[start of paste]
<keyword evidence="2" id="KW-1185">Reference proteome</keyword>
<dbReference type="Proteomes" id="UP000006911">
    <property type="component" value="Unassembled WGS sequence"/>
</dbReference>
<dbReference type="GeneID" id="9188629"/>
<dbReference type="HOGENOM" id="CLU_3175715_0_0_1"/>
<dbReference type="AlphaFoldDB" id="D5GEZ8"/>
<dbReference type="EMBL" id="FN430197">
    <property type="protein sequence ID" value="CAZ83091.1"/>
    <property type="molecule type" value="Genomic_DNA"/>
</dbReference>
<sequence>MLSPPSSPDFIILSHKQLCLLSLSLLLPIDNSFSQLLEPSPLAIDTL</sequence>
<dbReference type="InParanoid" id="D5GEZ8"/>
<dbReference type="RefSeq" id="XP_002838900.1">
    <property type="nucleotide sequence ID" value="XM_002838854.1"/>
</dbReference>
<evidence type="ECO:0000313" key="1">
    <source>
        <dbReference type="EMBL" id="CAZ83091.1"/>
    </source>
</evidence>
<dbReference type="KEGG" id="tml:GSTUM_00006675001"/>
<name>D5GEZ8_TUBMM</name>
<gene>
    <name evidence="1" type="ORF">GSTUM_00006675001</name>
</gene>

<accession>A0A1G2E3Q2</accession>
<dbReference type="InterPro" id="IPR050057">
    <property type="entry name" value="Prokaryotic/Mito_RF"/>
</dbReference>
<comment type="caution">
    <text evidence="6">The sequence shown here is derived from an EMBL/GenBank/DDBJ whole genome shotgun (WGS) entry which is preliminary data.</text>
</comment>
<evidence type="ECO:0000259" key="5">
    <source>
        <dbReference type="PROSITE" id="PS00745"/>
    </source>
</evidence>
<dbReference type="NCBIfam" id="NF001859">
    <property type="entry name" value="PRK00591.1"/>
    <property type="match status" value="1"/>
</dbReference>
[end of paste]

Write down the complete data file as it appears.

<keyword evidence="2" id="KW-1185">Reference proteome</keyword>
<dbReference type="Proteomes" id="UP000006911">
    <property type="component" value="Unassembled WGS sequence"/>
</dbReference>
<dbReference type="GeneID" id="9188629"/>
<dbReference type="HOGENOM" id="CLU_3175715_0_0_1"/>
<dbReference type="AlphaFoldDB" id="D5GEZ8"/>
<dbReference type="EMBL" id="FN430197">
    <property type="protein sequence ID" value="CAZ83091.1"/>
    <property type="molecule type" value="Genomic_DNA"/>
</dbReference>
<sequence>MLSPPSSPDFIILSHKQLCLLSLSLLLPIDNSFSQLLEPSPLAIDTL</sequence>
<dbReference type="InParanoid" id="D5GEZ8"/>
<dbReference type="RefSeq" id="XP_002838900.1">
    <property type="nucleotide sequence ID" value="XM_002838854.1"/>
</dbReference>
<evidence type="ECO:0000313" key="1">
    <source>
        <dbReference type="EMBL" id="CAZ83091.1"/>
    </source>
</evidence>
<dbReference type="KEGG" id="tml:GSTUM_00006675001"/>
<name>D5GEZ8_TUBMM</name>
<gene>
    <name evidence="1" type="ORF">GSTUM_00006675001</name>
</gene>

<accession>A0A1G2E3Q2</accession>
<dbReference type="InterPro" id="IPR050057">
    <property type="entry name" value="Prokaryotic/Mito_RF"/>
</dbReference>
<comment type="caution">
    <text evidence="6">The sequence shown here is derived from an EMBL/GenBank/DDBJ whole genome shotgun (WGS) entry which is preliminary data.</text>
</comment>
<evidence type="ECO:0000259" key="5">
    <source>
        <dbReference type="PROSITE" id="PS00745"/>
    </source>
</evidence>
<dbReference type="NCBIfam" id="NF001859">
    <property type="entry name" value="PRK00591.1"/>
    <property type="match status" value="1"/>
</dbReference>